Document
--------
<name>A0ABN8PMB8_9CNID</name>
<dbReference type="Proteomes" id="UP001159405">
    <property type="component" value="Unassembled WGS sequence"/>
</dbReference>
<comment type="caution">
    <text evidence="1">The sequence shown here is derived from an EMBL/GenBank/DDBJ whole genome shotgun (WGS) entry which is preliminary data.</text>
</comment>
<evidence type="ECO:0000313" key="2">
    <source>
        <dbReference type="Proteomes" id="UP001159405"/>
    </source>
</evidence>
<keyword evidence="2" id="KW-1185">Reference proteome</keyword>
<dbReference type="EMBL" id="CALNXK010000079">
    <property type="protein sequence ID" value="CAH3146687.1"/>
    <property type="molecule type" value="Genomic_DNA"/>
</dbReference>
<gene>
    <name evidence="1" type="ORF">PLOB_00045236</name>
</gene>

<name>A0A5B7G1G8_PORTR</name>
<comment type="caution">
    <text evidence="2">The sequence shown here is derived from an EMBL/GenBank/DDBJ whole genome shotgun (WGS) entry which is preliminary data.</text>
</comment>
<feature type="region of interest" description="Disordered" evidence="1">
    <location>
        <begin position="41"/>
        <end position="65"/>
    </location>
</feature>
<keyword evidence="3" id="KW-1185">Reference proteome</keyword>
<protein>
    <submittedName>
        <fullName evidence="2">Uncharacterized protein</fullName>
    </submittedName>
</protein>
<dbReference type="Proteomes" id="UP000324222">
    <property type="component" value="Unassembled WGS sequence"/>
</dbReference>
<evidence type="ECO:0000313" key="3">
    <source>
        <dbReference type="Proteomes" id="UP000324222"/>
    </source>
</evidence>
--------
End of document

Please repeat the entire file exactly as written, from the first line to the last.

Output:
<name>A0ABN8PMB8_9CNID</name>
<dbReference type="Proteomes" id="UP001159405">
    <property type="component" value="Unassembled WGS sequence"/>
</dbReference>
<comment type="caution">
    <text evidence="1">The sequence shown here is derived from an EMBL/GenBank/DDBJ whole genome shotgun (WGS) entry which is preliminary data.</text>
</comment>
<evidence type="ECO:0000313" key="2">
    <source>
        <dbReference type="Proteomes" id="UP001159405"/>
    </source>
</evidence>
<keyword evidence="2" id="KW-1185">Reference proteome</keyword>
<dbReference type="EMBL" id="CALNXK010000079">
    <property type="protein sequence ID" value="CAH3146687.1"/>
    <property type="molecule type" value="Genomic_DNA"/>
</dbReference>
<gene>
    <name evidence="1" type="ORF">PLOB_00045236</name>
</gene>

<name>A0A5B7G1G8_PORTR</name>
<comment type="caution">
    <text evidence="2">The sequence shown here is derived from an EMBL/GenBank/DDBJ whole genome shotgun (WGS) entry which is preliminary data.</text>
</comment>
<feature type="region of interest" description="Disordered" evidence="1">
    <location>
        <begin position="41"/>
        <end position="65"/>
    </location>
</feature>
<keyword evidence="3" id="KW-1185">Reference proteome</keyword>
<protein>
    <submittedName>
        <fullName evidence="2">Uncharacterized protein</fullName>
    </submittedName>
</protein>
<dbReference type="Proteomes" id="UP000324222">
    <property type="component" value="Unassembled WGS sequence"/>
</dbReference>
<evidence type="ECO:0000313" key="3">
    <source>
        <dbReference type="Proteomes" id="UP000324222"/>
    </source>
</evidence>